Arthur David Pennington was born in Memphis, Tennessee while his mother was visiting a sister who lived there. This was fitting, because for the first 36 years of his life, Art Pennington didn't do a whole lot of settling down. He played baseball across the United States and Latin America, from Portland, Oregon to Caracas, Venezuela. He homered off Dizzy Dean in an exhibition and out-hit Jackie Robinson one year in the Negro Leagues.
Pennington did everything a ballplayer in the Western Hemisphere could dream of—except one thing. But when he died earlier this month in Cedar Rapids, Iowa—where Pennington finally settled down and into a life of work, community, and civil rights activism—he did so collecting a pension from Major League Baseball. He was 93 years old. At his memorial service, Pennington eulogized himself via a pre-recorded video message. He told the gathered mourners that he had no regrets.
Soon after Pennington was born in 1923, his mother Fanny brought him back to Hot Springs, Arkansas, where the family lived, and where she gave him nickname that would follow him throughout his life: Superman. The story went that when Art was just a boy, 10 or 11 years old, the family car suffered a flat tire. They didn't have a jack, so young Art lifted the car five or six inches off the ground and held it there—high enough to put some bricks under the wheel well and replace the tire. The nickname caught on.
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Hot Springs was a resort town. Pennington's father worked as an elevator operator at a local spa. His maternal grandparents comprised one of the region's only interracial couples—a fact would come to bear heavily later in Pennington's life. They were a religious family, and when Pennington began playing serious ball, it was a teenager on a local team with his father and uncles.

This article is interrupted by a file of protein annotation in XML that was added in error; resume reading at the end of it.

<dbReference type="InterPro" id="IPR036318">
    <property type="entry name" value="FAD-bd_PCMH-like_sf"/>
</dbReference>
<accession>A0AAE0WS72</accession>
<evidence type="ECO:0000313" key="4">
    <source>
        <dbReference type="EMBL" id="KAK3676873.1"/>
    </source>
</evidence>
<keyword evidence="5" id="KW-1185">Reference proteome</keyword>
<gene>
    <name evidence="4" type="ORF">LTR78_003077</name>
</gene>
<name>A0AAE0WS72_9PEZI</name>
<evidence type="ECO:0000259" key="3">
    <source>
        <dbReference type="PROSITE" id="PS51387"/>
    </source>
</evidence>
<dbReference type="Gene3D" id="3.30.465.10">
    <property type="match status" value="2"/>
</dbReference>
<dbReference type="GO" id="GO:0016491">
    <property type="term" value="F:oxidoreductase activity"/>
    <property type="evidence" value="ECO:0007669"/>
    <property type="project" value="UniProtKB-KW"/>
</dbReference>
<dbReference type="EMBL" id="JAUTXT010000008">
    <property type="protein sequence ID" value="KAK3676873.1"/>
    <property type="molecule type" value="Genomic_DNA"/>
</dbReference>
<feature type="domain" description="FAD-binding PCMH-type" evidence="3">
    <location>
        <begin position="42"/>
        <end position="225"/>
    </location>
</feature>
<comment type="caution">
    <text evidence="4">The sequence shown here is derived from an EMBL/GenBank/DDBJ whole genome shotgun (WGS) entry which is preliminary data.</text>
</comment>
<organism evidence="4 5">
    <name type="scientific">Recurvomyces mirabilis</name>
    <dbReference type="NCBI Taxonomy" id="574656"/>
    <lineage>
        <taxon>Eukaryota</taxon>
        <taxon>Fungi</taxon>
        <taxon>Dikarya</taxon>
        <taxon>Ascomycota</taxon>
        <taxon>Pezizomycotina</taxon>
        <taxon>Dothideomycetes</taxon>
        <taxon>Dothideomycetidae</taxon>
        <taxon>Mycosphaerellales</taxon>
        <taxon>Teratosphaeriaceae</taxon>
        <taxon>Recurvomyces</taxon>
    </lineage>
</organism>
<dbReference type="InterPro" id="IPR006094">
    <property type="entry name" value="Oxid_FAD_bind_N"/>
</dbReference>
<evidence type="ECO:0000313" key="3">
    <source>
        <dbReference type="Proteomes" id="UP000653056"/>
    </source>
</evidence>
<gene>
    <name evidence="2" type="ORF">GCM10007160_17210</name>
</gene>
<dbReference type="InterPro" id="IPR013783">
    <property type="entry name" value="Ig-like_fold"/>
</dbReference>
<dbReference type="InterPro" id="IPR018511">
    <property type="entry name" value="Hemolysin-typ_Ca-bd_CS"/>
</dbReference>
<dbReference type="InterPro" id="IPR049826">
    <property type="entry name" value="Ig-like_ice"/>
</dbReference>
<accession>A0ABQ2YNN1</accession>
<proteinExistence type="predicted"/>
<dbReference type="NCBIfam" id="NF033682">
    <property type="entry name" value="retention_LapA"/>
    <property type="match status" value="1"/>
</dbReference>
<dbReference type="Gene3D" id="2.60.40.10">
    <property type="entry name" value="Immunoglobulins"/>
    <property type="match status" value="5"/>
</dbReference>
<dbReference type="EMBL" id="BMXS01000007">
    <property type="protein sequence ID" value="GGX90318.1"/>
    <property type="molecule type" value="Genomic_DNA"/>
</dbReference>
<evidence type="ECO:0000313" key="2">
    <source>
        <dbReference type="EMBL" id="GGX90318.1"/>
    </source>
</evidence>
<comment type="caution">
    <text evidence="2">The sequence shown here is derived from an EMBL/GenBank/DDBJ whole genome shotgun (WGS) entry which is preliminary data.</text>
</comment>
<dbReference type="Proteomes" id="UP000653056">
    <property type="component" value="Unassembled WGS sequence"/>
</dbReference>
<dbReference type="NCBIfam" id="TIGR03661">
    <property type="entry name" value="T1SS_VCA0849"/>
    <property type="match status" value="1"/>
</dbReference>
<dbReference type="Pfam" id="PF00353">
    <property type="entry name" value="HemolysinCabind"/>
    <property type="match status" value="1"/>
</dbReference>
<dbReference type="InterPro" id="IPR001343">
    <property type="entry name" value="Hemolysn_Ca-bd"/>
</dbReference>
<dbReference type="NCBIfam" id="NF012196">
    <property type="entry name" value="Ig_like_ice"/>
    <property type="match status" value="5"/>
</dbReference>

Pennington played on barnstorming teams called the Zulu Clowns (they wore grass skirts), and the West Indian Royals. At 17, he caught a train to Memphis, the city of his birth, for a tryout with the Chicago American Giants. He recalled his experiences frequently—in interviews, at museums, in classrooms, and in Brent Kelley's oral history book "Voices From The Negro Leagues."
According to Billy Valencia, a friend of Pennington's who managed his affairs in his later years, Pennington recalled that the American Giants gave him a $300 signing bonus—more than enough to compensate for any of his family's misgivings about sending him off to Chicago, where soon he would be playing in Comiskey Park against the likes of Satchel Paige, Cool Papa Bell, and Josh Gibson. In 1942, Pennington played in his first East-West All Star Game. He was just 19 years old.
Pennington in Puebla, Mexico. Courtesy Billy Valencia.
Many of the precise details of Pennington's career—who he played for and when; what numbers he put up—are hard to pin down. Sometimes there are newspaper accounts but no statistical record, sometimes it's the other way around. Sometimes Pennington told the story one way, and sometimes he told it another way. But the basic outline is easy to track, from the Negro Leagues to Latin America and finally to the slowly desegregating minor leagues of the 1950s. Pennington's career is punctuated with the racism of the era he played in.
In 1946, Mexican businessman Jorge Pasqual used his fortune to begin recruiting Negro Leagues and Major League talent to the Mexican league. Pennington signed on, and eventually joined the Pericos de Puebla alongside New York Giants pitcher Sal Maglie. (Maglie and other big leaguers who took Pasqual up on his offer would face a three-year ban from Commissioner Happy Chandler.) In Mexico, Pennington found he could make more money than in the United States and live a comfortable life outside the shadow of Jim Crow.
"When I left the United States I never had so much freedom in all my life, because you could eat anywhere and they got the finest restaurants," he told Kelley. "I told my mother, I said, 'Mom, you should see this country. Mexico City, and Monterrey, and Acapulco. Everybody swimmin' together'."
Pennington played summers and winters in Mexico, Cuba, and Venezuela, as well as back in the Negro Leagues. He essentially worked as a sort of baseball troubadour—traveling to play wherever the pay was good. He had a big smile, and broad shoulders. And wherever he went, he hit. One headline in Venezuela referred to him as "Art Pennington, Coloso del Bateo."